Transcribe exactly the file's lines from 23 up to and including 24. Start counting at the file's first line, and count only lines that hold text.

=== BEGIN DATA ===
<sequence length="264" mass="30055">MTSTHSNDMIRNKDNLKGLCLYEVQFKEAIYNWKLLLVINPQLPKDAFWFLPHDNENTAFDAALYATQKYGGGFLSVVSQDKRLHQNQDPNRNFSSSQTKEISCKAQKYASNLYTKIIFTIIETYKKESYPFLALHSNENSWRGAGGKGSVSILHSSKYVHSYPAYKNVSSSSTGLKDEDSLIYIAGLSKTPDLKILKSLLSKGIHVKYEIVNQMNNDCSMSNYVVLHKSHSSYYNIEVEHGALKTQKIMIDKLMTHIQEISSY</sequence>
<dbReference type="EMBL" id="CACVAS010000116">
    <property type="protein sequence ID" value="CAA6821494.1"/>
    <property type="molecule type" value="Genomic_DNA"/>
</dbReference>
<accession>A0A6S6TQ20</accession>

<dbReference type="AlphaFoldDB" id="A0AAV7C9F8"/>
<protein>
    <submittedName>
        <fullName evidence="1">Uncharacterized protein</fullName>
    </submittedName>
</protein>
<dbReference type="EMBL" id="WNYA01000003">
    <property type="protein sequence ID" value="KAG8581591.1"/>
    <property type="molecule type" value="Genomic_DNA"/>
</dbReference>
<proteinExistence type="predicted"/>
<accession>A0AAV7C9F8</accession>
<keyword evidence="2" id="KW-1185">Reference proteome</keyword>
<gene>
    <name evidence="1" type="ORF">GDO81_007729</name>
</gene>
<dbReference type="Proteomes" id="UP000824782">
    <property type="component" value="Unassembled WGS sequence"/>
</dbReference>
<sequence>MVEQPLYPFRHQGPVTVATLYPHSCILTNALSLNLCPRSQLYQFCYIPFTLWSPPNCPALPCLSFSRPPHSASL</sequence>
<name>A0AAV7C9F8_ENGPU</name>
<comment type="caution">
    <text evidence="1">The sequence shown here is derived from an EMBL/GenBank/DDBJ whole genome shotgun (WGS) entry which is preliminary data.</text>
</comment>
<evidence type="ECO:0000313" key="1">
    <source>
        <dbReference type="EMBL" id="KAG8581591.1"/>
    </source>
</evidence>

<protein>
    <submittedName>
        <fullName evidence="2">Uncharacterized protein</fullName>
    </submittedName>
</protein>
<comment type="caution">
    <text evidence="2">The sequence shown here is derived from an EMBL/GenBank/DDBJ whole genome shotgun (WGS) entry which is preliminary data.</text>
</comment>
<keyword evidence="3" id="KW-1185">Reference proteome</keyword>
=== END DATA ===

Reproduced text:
<dbReference type="Proteomes" id="UP000824782">
    <property type="component" value="Unassembled WGS sequence"/>